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You Can’t Fix What You Can’t See: New Splunk Research Highlights the Impact of Critical IT Incidents

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How much are critical IT incidents really costing your business? New research from real-time operational intelligence vendor, Splunk, and analyst firm Quocirca, revealed that these incidents – which slow down or halt business processes and impact user and customer experiences – cost IT departments an average of $36,326 each, plus a further $105,302 to the rest of the organization.

That’s a total cost of $141,628 to restore normal operations after just one critical incident! What’s more, the research found that the average organization logged around 1,200 incidents per month, of which five were classed as critical – making them a huge drain on business bottom lines.

The report also found that mean time to repair critical incidents (after detection) was 5.81 hours, with a further 7.23 hours spent on root cause analysis (which was only successful 65% of the time).

Turn the (incident) volume down!

Given the number of incidents and the time it takes to remediate them, it’s not surprising that organizations are struggling to cope.  66% of IT professionals surveyed reported that dealing with the volume of events was a challenge: 52% of those said they were ‘just about managing’, while 13% were ‘struggling’.

These challenges were compounded by the fact that 20% of respondents reported that they had no event management processes in place at all.

It’s clear that, with the vast number of alerts generated by monitoring tools, IT teams need efficient incident management processes to easily sort the critical incidents from false alarms and duplicate events – and then quickly prioritize remediation efforts while minimizing disruption to the business. As the report says, “All the event data generated by the IT infrastructure monitoring tools needs to be filtered to discover what is relevant, in order to troubleshoot problems and perform timely maintenance.

You can’t fix what you can’t see

Yet, underpinning these challenges is a lack of visibility into the organization’s overall IT infrastructure.  Just 45% of respondents said they had good or excellent network visibility with the tools they use, and only 2% (!!) of respondents had full visibility across their entire infrastructure.  Regardless of the level of visibility, 80% admitted they had blind spots, leading to delayed detection and investigation of incidents.

The report noted that visibility tends to be better in traditional on-premise storage, server and networking environments, than across with next-generation technologies such as cloud computing and virtualized environments.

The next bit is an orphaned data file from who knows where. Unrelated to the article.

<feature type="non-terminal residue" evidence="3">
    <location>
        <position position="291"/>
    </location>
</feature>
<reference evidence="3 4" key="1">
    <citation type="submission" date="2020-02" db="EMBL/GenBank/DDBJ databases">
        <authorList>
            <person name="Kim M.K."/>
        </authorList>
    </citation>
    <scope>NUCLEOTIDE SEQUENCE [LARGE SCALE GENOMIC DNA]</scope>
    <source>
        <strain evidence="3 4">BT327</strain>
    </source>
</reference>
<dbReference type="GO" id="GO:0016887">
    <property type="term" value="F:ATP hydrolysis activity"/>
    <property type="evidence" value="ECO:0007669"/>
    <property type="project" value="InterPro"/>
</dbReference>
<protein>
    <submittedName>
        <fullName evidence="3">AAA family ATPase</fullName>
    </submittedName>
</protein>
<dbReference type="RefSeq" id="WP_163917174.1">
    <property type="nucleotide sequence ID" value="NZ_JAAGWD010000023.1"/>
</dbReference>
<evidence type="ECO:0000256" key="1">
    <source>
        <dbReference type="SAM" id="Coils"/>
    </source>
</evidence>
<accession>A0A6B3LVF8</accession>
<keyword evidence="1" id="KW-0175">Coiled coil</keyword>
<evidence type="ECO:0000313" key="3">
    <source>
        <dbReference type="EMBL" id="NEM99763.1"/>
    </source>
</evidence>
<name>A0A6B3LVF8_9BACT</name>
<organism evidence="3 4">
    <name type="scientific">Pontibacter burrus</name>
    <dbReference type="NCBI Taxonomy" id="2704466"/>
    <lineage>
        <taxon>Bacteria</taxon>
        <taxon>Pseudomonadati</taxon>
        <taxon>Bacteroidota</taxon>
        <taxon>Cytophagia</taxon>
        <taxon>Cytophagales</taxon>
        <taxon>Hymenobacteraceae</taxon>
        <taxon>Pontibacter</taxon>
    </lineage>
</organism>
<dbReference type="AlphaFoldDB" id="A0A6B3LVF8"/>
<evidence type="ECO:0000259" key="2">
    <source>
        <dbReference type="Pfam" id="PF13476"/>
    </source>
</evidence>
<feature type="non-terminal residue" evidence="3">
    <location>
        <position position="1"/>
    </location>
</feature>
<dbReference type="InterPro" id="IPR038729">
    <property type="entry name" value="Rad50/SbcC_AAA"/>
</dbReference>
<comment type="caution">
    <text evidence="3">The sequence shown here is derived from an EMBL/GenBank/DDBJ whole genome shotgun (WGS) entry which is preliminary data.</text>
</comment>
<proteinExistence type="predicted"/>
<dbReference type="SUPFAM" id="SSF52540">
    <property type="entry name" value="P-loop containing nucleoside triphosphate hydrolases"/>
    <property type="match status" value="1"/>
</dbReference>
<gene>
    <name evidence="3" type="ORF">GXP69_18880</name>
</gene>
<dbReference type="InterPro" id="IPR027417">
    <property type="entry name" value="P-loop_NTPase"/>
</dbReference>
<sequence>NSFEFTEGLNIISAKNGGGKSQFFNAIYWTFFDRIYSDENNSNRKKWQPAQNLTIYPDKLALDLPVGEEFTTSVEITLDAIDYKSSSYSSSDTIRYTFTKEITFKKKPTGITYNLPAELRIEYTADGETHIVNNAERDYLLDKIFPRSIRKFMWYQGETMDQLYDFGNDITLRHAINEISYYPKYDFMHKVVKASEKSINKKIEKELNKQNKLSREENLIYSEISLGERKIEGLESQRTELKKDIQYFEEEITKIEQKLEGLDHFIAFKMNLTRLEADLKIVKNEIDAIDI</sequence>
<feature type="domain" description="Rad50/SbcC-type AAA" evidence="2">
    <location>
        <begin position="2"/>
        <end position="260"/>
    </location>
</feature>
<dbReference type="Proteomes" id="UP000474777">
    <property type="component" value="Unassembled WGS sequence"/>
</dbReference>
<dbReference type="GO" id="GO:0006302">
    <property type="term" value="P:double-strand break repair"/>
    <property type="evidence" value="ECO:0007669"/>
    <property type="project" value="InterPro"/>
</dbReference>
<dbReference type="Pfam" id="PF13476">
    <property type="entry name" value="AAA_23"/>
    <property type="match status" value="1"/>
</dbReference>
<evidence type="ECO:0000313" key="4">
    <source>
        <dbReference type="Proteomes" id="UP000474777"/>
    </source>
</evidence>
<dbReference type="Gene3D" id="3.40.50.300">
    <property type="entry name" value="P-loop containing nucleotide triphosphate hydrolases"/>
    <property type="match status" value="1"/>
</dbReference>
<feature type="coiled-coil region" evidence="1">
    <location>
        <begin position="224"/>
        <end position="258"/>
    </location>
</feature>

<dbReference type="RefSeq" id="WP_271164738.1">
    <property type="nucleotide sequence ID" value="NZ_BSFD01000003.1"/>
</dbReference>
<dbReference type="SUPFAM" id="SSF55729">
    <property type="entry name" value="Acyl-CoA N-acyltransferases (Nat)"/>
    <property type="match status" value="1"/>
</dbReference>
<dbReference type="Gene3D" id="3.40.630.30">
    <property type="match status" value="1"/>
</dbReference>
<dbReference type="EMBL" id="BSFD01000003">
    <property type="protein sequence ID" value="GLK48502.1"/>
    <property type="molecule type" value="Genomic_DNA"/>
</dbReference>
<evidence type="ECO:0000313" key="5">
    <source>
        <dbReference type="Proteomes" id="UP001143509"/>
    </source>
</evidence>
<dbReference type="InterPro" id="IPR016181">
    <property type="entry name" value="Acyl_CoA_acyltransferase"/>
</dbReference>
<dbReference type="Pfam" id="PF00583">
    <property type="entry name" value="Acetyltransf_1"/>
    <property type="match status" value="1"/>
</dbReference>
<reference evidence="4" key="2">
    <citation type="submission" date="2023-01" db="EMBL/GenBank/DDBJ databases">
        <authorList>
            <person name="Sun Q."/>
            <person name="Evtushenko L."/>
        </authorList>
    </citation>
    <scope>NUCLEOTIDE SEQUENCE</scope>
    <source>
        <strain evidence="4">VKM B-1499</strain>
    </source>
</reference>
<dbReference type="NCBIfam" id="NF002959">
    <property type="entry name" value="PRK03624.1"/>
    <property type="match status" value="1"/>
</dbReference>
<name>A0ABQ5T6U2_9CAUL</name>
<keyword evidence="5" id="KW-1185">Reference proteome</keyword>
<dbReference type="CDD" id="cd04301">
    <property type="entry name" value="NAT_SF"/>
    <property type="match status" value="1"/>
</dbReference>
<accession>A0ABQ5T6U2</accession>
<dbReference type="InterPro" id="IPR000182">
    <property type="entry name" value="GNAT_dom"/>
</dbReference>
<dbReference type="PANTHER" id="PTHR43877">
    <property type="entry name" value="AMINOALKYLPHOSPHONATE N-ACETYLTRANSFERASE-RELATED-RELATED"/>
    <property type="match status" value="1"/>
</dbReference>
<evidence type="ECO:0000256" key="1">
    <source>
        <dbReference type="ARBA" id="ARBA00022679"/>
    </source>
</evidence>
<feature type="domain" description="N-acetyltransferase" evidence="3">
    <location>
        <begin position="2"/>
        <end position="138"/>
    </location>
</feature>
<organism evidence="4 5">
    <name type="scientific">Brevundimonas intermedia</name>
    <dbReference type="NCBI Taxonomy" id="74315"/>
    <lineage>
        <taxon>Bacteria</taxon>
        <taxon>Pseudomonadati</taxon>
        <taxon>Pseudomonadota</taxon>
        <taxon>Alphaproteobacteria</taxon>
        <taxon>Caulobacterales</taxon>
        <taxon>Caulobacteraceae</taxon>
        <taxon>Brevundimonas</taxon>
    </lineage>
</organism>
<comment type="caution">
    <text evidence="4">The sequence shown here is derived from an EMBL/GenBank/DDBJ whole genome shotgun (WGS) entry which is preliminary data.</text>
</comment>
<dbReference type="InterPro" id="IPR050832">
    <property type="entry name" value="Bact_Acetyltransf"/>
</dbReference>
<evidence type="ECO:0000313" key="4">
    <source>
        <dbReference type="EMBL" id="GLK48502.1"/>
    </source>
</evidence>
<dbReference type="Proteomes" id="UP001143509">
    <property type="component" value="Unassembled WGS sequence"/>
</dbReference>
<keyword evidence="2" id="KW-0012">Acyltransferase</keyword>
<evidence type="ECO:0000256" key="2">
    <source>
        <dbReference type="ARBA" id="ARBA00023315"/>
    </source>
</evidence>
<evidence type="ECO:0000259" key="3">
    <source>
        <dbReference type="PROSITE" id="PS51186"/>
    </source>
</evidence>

Putting incidents in (business) context

The solution, as the Splunk report noted, is that “IT teams must ensure incidents are prioritized according to the impact they are likely to have on business processes. This requires equipping IT operators with the necessary visibility and analytics across all components of the IT infrastructure.”

In practical terms, this means using a SIEM solution, such as Splunk, to identify and analyze the technical aspects of an incident – such as the IP addresses of affected servers, or the type of malware that has infected the network – and enrich this data with visibility and information about the business applications impacted – something AlgoSec does through its integration with leading SIEM solutions, including Splunk.

This is now it works. Let’s imagine, for example, that several servers on the network are targeted by hackers.  By enriching the raw technical detail of the incident, for example, ‘this IP address has experienced an exploit’ with the business context of the applications affected (provided by AlgoSec), such as: ‘this IP address is linked to a server which is part of our payment processing system which connects to our e-commerce site’, the IT team can immediately see which applications are impacted and which incidents need to be prioritized for remediation – helping to limit the impact – and the remediation costs – on the business.

As the report concludes, “Dealing with critical IT incidents needs to be a top IT priority. IT teams should be equipped with tools to provide end-to-end visibility of processes and the IT infrastructure that supports them. The tools are needed to enable rapid detection and investigation of IT incidents, streamline root cause analysis, and reduce the size of teams involved in fixing problems. Achieving all of this reduces IT costs and the much higher consequential cost and impact of IT incidents on businesses.”

Find out more about how AlgoSec can significantly reduce the mean time to repair of critical incidents through its integration with SIEM solutions here, and make sure to check out Prof. Wool’s informative, whiteboard video course on Advanced Cyber Threat and Incident Management, here.

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